Millburn’s Environmental Commission Discusses Mtn Bikin

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Millburn’s Environmental Commission Discusses Mtn Bikin

Postby mergs » Thu Mar 12, 2009 6:05 pm ... ?news=1979

Millburn’s Environmental Commission Discusses Mountain Biking in South Mountain Reservation

By Jennifer Sheffield

On Thursday, March 5th, eight members of the Millburn Environmental Commission (EC) met for a re-scheduled session. The meeting was kicked off by Commission Chairperson, Jennifer Duckworth, who said, "There is a lot of stuff [going on]. Spring is coming!"

Highlights for the month of March include a gathering in Summit at Huntley Taverne called "Green Drinks" on March 17th. The event will commence at 7:30 p.m., and is, from an environmental standpoint, "a gathering of people that have done good stuff," said Commission member Andrew Chalnick, who added that it is also "a chance to mingle with folks from other communities, and learn from them."

The Commission briefly discussed geese population control and the ANJEC Smart Growth Planning grant proposal that is due at the end of March. The ANJEC program provides matching reimbursements to municipalities to cover costs of developing plans, ordinances or studies that will help to establish land use patterns for municipalities that are envisioned by the State Plan. The maximum grant is $20,000.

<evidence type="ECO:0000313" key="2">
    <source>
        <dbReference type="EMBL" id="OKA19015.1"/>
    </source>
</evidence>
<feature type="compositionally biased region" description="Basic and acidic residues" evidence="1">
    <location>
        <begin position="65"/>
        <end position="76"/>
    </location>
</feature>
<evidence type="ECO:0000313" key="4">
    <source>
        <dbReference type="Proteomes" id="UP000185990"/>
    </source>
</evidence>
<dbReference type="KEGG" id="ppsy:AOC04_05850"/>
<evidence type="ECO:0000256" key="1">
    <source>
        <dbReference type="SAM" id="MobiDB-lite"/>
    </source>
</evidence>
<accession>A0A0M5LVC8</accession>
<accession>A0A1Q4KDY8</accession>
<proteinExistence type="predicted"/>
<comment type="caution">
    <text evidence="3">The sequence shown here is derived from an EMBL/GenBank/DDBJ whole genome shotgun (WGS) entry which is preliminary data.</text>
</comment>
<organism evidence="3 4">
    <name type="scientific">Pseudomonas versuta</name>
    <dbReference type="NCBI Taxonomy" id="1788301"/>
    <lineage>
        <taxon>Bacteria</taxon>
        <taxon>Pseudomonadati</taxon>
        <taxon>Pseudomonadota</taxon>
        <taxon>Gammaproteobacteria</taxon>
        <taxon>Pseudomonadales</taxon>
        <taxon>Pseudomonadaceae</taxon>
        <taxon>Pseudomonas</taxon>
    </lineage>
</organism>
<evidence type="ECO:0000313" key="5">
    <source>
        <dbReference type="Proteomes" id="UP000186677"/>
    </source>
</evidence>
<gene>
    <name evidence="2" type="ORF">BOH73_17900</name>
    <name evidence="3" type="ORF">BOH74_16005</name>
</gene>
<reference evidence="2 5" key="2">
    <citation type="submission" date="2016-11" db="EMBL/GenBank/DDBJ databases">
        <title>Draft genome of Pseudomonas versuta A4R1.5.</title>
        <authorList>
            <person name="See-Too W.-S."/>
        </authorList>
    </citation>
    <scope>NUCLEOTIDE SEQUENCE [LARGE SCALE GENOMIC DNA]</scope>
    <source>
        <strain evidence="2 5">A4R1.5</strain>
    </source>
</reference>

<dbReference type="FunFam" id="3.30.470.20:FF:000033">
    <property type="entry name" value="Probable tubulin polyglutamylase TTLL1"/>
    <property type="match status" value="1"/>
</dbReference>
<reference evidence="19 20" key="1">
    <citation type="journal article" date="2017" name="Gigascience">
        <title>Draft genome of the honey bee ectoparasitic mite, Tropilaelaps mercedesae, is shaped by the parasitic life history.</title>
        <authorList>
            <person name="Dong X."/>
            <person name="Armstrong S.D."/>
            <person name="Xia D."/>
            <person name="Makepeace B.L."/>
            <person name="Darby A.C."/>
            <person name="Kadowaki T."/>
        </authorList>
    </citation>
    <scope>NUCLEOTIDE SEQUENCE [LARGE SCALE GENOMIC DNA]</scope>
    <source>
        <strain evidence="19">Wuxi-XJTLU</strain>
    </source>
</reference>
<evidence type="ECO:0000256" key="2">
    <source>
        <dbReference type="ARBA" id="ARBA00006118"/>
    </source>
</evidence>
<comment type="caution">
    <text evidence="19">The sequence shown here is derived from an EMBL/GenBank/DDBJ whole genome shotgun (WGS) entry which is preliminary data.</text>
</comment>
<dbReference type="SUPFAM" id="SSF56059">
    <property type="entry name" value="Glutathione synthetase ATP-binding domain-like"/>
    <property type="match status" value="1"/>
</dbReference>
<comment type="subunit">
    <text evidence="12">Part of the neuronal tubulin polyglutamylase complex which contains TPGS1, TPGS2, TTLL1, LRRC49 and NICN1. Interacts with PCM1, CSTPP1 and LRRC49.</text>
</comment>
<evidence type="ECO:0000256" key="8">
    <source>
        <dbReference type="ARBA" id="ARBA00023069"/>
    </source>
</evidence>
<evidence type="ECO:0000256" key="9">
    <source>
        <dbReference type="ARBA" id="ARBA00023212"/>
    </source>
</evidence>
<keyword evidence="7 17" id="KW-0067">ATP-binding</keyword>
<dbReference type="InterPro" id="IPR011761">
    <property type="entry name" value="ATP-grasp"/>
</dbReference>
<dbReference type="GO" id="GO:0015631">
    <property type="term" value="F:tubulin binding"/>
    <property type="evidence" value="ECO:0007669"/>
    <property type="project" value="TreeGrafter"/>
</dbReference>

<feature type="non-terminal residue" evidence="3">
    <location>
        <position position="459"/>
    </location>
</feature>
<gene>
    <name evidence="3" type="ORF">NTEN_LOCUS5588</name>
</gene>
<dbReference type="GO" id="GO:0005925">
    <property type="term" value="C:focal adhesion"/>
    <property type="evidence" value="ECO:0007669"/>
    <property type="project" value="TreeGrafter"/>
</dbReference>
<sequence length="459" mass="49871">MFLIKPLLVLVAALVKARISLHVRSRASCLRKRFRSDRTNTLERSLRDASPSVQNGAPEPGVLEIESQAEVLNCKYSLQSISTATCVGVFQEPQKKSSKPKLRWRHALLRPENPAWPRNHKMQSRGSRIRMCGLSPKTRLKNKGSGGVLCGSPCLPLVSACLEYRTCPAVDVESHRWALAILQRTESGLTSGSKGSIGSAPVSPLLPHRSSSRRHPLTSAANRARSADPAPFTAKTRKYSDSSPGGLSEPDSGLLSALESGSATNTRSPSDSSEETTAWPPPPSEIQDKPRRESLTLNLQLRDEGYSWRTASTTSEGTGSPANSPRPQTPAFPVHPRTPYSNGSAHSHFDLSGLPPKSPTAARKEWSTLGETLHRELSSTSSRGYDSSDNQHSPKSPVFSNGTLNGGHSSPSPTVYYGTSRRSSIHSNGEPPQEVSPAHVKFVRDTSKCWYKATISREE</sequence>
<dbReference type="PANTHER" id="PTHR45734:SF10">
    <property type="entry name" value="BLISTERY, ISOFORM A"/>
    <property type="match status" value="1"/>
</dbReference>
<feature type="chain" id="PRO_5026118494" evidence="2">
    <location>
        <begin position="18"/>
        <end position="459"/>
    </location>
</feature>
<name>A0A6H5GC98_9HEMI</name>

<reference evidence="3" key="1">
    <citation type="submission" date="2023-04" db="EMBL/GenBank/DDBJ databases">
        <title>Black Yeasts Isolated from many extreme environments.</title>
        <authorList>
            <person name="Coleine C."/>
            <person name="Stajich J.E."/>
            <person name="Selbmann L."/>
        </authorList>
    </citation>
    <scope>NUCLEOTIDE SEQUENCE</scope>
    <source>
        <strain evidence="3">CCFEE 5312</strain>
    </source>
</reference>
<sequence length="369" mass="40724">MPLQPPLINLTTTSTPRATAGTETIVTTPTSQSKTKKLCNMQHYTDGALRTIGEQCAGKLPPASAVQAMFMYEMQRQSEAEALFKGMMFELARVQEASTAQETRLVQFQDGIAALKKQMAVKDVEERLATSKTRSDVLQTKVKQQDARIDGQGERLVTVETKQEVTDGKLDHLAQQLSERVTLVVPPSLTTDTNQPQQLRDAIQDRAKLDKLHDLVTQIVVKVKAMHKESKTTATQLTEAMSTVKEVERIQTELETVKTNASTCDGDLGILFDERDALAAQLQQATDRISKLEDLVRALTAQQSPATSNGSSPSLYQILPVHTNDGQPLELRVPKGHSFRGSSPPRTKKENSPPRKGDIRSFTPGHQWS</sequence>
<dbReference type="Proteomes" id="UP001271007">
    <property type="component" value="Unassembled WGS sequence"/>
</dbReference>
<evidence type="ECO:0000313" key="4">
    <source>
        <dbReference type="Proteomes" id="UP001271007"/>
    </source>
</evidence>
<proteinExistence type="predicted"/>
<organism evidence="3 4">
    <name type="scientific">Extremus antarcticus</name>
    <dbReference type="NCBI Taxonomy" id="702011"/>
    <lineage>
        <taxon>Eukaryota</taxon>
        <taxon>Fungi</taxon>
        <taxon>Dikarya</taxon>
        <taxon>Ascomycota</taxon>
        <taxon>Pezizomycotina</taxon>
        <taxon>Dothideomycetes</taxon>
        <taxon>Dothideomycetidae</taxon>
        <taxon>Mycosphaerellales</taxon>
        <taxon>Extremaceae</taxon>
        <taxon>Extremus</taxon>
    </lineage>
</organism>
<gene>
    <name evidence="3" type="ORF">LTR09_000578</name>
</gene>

Commission member and Vice-Chair of the South Mountain Conservancy (SMC), Vaclav Benes welcomed guest Michael Feldman, SMC Board member, who discussed what turned out to be the key issue of the meeting. Feldman made an argument in favor of the South Mountain Reservation Multi-Use Proposal being submitted to the Township Council, which addresses mountain biking in the park.

Feldman explained the results of a two-year study, conducted throughout the state, which looked at not just whether mountain biking should be allowed in the reservation, but what benefits and user conflicts bikers could bring to the reservation. "The major thing we saw in all the places that mountain biking was allowed," he said, "was that what developed were large groups of mountain bikers that participated in trail maintenance and construction."

The International Mountain Biking Association came to Millburn in July, 2007 to teach people how to build sustainable trails. Feldman reported, "The concept behind this isn’t just to put more trails in the reservation, but that its trails weren’t designed with any concept in mind. As a result, there is a lot of erosion that makes them unpleasant to hike on. Also, you see road damage, and overflow into the water which ends up coming through town."

Although the South Mountain Reservation Multi-Use Proposal asks to allow mountain biking in three-quarters of the reservation, it will not be permitted in the Millburn section of the reservation. In return for being allowed to mountain bike in the reservation, the mountain biking community would maintain the trail, though, Feldman reminded, "everyone is invited [to help]." From a biker-pedestrian standpoint, the Proposal requests that the trails not be straight, to discourage speeding and make them more interesting for walkers.